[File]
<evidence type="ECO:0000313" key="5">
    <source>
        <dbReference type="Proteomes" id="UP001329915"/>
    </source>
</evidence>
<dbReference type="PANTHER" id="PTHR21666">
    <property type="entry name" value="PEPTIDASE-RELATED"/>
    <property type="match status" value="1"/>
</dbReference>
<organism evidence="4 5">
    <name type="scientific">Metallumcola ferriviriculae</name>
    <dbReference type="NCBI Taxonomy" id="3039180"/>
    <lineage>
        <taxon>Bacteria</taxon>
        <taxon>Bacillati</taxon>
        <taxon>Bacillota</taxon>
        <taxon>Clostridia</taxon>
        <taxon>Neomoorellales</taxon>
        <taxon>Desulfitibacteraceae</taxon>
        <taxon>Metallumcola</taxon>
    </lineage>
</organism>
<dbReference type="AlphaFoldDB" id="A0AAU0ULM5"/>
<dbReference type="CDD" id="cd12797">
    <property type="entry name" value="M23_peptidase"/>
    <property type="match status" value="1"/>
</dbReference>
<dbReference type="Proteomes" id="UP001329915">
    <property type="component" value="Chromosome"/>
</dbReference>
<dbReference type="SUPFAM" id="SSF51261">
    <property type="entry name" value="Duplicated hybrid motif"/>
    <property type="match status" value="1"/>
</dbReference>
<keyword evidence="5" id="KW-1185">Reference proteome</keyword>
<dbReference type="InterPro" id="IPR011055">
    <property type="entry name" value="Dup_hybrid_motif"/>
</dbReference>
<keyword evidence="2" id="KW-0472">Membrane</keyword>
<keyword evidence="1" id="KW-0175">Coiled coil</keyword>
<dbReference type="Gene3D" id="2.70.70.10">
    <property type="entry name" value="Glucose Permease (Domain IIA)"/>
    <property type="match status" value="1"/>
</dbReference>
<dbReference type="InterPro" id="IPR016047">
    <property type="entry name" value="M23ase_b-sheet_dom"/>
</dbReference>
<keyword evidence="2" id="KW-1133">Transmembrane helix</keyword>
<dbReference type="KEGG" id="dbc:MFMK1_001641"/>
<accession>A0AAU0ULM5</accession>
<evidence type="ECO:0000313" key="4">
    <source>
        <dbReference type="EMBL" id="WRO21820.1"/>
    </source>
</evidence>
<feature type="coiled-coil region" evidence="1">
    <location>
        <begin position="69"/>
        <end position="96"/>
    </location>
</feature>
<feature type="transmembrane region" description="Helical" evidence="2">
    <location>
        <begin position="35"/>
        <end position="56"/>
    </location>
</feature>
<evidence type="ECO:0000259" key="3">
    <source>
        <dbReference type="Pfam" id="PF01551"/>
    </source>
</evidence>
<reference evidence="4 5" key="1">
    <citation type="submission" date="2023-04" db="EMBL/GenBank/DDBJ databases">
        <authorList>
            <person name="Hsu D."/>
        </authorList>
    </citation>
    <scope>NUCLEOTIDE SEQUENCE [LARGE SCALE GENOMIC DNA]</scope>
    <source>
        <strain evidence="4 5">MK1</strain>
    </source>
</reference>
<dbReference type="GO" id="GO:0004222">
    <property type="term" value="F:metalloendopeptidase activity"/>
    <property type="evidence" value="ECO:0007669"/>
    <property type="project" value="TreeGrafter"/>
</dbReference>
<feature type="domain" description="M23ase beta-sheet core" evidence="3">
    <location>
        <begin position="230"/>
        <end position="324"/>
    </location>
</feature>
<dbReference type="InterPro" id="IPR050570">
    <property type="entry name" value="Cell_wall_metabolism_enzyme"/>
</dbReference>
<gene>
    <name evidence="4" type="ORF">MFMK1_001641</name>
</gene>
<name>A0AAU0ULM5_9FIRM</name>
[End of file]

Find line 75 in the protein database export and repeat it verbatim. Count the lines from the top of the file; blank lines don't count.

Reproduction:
        <authorList>